The junior senator from Florida is the establishments clear choice for nominee. He has seen a great influx of donor and endorsements. He had a strong and aggresive debate performance. Is it enough? Well. Rubio is not favored for any wins on Super Tuesday. But he badly needs one. He needs to end the “unable to win anywhere” narrative. He needs to feed the hope in his campaign. But it is difficult to find the optimal target.
Need to win states: None specifically. But he really needs a win. Apart from that he needs to beat Ted Cruz for second more or less everywhere that isnt Texas.
Should win states: Arkansas, Colorado, Massachusetts, Minnesota, Vermont and Virginia. It sounds tough. But an establishment candidate with a path to victory should pull out wins in states like these. Or at least come very close.
Favored to win states: None
Might win states: Oklahoma
Look out for: Does he finally get his first win? How does he do compared to Ted Cruz. Does he rally the moderate Republicans behind him? Does he come close in places like Oklahoma or indeed anywhere.
The consistent conservative with the TrusTed campaign slogan Ted Cruz is in a fairly desperate situation. In pure numbers he is a clear second in the race. But his path to victory is very hard to see. His problem is Donald Trump eating into the evangelical and very conservative vote. On a level that steals the southern victories he should be bagging.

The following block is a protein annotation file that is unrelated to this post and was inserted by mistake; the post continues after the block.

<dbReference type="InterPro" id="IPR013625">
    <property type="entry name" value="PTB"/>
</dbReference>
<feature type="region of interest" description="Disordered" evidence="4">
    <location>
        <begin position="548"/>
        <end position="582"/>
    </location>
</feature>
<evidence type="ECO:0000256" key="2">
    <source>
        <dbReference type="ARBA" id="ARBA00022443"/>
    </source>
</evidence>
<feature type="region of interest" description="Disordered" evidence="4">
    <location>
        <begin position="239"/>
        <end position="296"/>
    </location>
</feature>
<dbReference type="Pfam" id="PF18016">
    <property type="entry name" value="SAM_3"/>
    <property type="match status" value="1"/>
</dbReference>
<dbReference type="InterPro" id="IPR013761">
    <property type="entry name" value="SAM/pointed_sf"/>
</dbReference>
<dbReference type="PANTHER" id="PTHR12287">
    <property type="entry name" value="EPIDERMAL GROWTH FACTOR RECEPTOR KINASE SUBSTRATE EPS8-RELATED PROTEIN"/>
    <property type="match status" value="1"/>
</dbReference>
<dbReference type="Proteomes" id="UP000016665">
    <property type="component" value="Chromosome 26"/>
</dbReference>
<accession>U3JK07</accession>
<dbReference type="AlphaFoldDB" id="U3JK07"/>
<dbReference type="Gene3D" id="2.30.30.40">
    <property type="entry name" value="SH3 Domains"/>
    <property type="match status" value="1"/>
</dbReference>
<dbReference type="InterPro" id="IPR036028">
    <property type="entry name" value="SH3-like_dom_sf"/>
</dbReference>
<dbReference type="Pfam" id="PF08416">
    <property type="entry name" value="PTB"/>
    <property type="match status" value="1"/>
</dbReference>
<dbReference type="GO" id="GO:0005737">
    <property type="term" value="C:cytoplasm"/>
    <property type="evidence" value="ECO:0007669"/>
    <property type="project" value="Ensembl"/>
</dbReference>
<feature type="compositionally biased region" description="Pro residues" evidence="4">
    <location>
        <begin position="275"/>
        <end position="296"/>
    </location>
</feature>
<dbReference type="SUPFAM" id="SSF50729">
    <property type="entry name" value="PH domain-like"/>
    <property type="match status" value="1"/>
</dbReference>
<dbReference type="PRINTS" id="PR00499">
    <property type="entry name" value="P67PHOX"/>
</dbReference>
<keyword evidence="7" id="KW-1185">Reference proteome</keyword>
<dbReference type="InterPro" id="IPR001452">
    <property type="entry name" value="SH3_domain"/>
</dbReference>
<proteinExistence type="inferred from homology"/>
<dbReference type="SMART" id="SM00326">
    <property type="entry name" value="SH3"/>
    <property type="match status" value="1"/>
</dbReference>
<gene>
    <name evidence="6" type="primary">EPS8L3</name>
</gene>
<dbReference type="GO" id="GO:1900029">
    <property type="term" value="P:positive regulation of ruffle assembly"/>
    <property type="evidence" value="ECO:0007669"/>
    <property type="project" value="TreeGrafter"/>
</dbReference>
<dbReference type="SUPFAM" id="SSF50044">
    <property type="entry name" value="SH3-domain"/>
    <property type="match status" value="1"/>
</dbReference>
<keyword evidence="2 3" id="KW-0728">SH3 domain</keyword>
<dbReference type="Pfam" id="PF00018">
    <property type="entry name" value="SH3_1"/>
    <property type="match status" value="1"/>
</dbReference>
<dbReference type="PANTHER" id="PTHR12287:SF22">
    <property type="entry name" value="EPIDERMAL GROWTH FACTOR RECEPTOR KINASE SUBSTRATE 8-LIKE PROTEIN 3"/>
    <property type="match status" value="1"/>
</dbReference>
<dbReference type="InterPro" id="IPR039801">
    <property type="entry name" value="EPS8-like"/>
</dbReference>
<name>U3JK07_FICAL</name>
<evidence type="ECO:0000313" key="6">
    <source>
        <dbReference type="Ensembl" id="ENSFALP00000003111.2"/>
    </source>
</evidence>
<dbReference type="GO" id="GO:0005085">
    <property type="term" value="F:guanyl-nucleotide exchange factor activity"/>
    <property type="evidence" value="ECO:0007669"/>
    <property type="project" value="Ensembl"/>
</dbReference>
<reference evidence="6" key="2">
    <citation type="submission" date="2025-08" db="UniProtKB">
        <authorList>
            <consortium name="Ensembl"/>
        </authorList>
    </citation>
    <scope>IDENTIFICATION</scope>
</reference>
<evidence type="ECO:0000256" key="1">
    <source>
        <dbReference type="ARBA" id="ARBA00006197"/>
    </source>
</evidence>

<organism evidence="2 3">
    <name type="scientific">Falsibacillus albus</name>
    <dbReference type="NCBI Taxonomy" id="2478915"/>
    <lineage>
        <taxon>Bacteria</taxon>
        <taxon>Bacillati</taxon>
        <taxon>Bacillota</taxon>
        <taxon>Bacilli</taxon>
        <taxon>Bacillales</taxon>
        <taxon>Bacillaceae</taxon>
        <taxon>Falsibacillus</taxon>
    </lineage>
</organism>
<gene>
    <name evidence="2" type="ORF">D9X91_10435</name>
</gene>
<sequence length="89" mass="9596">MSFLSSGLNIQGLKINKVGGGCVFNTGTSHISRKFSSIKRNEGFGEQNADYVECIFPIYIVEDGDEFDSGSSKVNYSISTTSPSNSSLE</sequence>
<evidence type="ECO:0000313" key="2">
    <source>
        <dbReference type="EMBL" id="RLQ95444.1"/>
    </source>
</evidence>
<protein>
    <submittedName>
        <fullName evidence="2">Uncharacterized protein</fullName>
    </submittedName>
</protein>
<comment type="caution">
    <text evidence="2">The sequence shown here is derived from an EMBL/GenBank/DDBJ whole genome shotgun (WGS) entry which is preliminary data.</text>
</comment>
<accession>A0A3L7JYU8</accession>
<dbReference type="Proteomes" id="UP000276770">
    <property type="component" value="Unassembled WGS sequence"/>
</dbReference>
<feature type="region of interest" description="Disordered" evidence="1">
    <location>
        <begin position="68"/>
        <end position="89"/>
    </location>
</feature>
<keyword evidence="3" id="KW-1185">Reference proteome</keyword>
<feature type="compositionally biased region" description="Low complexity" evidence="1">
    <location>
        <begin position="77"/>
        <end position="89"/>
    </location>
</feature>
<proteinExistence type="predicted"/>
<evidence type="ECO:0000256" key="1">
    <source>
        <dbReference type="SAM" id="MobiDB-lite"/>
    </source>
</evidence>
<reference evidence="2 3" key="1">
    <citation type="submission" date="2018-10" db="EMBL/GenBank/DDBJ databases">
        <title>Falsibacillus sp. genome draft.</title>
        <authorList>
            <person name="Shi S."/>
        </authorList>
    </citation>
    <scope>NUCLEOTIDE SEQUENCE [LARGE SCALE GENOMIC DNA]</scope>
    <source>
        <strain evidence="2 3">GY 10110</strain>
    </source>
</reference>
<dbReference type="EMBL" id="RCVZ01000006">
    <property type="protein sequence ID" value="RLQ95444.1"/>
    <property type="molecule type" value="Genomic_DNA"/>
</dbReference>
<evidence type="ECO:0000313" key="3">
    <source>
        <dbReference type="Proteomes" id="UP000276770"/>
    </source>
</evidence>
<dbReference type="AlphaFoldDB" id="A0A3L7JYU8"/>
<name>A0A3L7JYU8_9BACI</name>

Need to win states: Texas. If he does not win Texas he is likely to withdraw from the race.
Should win states: Alabama, Georgia, Tennessee, Virginia and Alaska
Favored to win states: Texas
Might win states: Basically none, but he ought to be doing better than his polling in places like Alabama and Georgia
Look out for: Texas is make a break. Apart from that look at the evangelical vote – he needs to fight off Trump in that segment. Further, he needs to outdo Marco Rubio for second. He further needs to show strength in the south.
The doctor had his hayday in the polls many months ago. He has not been in the top 3 anywhere. He is not polling in the top 3 anywhere. He has no path to victory. Carson may have his reasons for staying in the reason. The strongly religious man might be hoping for a miracle. He needs one.
Need to win states: None. He does not seem to compete to win.
Should win states: None.
Favored to win states: None.
Might win states: None.
Look out for: Carsons biggest influence on the race is what he steals from others. Does he grab evangelicals from Cruz? Does he cut into Rubios strongholds? Does he drop out?
Need to win states: None. Kasich is playing for an Ohio win later on.
Should win states: The northern states with more moderate Republican voters. Massachusetts, Minnesota, Vermont and Virginia should probably be wins if he was on path to the nomination.
Favored to win states: None.
Might win states: If he is to bag a win anywhere it would have to be Massachusetts.
Look out for: How does he do in moderate states. Does he get any second places. Can he pull an upset? Does he drop out?